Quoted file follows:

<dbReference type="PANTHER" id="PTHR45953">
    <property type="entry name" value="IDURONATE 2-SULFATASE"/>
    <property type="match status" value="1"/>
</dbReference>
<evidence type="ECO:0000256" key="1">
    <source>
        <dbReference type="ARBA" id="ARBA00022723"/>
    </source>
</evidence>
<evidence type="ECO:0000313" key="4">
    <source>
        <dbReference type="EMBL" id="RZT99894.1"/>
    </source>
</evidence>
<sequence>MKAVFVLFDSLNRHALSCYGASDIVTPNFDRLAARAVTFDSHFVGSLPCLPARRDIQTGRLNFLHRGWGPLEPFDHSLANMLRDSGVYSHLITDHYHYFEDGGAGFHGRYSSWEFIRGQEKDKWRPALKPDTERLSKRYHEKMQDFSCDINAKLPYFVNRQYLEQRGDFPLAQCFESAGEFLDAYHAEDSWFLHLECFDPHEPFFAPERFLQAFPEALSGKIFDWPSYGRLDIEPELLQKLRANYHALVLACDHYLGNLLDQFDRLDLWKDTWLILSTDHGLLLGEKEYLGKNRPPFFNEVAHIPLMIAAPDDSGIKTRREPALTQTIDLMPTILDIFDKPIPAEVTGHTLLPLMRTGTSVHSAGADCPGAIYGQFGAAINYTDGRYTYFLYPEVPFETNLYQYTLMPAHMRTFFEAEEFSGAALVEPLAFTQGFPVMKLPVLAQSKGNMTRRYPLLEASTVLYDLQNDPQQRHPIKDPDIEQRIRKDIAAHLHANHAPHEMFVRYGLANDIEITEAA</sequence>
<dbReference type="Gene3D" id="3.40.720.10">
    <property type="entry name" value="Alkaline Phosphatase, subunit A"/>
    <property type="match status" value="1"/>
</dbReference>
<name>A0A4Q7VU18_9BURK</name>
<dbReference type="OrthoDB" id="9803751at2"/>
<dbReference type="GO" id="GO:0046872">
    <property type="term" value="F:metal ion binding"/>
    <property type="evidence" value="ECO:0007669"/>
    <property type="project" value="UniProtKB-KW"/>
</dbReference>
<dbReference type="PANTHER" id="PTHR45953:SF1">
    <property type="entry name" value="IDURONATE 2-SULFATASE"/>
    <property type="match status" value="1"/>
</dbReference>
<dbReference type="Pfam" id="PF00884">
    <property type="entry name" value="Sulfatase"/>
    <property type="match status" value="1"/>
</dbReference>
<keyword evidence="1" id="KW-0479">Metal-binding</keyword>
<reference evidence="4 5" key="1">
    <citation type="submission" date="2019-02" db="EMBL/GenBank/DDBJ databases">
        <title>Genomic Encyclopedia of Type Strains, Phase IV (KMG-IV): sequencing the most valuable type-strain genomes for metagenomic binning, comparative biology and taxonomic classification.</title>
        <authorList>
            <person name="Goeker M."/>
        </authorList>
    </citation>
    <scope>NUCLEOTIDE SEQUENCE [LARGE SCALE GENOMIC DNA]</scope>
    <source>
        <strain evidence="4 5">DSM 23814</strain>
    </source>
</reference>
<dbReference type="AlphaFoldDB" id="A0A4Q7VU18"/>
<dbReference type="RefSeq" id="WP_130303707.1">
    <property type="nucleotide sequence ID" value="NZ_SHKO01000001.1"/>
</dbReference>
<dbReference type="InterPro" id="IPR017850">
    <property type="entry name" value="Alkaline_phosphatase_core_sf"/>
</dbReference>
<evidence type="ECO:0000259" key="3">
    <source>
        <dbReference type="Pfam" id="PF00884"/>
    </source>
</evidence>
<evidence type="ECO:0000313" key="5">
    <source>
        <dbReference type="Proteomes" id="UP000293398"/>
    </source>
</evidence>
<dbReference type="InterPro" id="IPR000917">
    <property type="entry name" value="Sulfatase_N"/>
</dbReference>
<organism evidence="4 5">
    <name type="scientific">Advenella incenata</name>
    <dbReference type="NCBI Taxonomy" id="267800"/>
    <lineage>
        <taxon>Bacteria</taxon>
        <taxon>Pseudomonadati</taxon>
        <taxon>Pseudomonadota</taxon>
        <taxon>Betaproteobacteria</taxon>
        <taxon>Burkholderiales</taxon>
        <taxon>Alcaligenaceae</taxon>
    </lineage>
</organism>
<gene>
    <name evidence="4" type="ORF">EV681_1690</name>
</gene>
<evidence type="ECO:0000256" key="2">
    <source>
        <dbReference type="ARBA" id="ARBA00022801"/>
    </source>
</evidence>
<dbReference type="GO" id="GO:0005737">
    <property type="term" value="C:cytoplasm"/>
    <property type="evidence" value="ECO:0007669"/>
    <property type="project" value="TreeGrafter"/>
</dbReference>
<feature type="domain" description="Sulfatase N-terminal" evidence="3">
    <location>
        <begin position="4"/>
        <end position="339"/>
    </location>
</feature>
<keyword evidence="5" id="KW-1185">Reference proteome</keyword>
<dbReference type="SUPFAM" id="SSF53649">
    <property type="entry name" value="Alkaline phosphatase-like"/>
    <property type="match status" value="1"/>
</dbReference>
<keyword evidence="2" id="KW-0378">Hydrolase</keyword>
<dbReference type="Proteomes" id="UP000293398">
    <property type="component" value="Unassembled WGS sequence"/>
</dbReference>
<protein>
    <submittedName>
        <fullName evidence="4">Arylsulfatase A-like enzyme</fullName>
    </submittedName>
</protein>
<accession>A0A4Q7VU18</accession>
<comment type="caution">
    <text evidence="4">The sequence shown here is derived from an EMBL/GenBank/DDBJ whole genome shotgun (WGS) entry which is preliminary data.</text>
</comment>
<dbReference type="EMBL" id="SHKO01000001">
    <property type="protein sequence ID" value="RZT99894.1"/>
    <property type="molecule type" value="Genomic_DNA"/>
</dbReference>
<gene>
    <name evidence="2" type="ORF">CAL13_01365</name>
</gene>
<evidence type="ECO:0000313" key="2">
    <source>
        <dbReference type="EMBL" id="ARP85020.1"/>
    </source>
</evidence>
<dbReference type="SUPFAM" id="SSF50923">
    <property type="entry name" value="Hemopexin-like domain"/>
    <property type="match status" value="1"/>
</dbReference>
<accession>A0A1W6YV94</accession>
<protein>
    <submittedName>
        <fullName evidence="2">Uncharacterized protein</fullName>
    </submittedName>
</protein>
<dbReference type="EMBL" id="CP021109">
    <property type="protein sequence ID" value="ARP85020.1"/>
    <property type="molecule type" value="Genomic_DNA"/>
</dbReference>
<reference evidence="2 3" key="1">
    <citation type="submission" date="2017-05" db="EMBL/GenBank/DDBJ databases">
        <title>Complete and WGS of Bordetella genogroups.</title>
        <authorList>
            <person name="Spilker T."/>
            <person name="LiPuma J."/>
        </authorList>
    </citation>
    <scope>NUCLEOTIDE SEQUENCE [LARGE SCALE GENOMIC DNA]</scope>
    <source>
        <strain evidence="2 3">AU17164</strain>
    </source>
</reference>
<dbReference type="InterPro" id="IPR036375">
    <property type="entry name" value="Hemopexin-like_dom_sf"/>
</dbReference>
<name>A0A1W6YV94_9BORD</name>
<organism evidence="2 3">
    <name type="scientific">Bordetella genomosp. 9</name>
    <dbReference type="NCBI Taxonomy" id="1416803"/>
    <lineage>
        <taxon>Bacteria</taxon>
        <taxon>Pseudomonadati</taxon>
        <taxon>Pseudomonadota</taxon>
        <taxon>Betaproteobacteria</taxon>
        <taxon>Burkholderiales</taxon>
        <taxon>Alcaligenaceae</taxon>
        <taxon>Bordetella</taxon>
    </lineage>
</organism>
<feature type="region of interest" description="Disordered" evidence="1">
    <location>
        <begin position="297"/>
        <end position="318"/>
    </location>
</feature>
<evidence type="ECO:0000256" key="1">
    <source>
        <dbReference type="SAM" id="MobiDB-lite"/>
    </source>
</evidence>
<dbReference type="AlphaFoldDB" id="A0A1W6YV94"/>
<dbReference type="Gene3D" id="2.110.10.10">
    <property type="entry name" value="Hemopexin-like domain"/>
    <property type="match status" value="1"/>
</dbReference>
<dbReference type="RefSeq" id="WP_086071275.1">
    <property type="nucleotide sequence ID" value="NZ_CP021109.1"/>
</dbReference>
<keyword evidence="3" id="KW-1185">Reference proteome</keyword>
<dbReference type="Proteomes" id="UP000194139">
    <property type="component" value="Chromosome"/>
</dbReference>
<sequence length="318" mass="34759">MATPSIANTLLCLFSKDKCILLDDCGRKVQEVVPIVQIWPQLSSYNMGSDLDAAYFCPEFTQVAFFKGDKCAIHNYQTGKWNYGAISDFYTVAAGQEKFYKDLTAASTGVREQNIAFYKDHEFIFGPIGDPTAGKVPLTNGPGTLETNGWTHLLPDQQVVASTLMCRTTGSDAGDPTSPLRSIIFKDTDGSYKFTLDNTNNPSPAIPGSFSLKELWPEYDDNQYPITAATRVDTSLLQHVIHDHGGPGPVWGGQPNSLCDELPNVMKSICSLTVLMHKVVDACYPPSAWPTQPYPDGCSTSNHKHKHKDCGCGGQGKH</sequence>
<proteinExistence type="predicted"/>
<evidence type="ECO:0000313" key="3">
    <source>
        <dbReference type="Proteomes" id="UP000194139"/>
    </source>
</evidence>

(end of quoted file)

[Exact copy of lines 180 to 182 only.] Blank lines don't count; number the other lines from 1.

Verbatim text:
    <source>
        <dbReference type="SAM" id="MobiDB-lite"/>
    </source>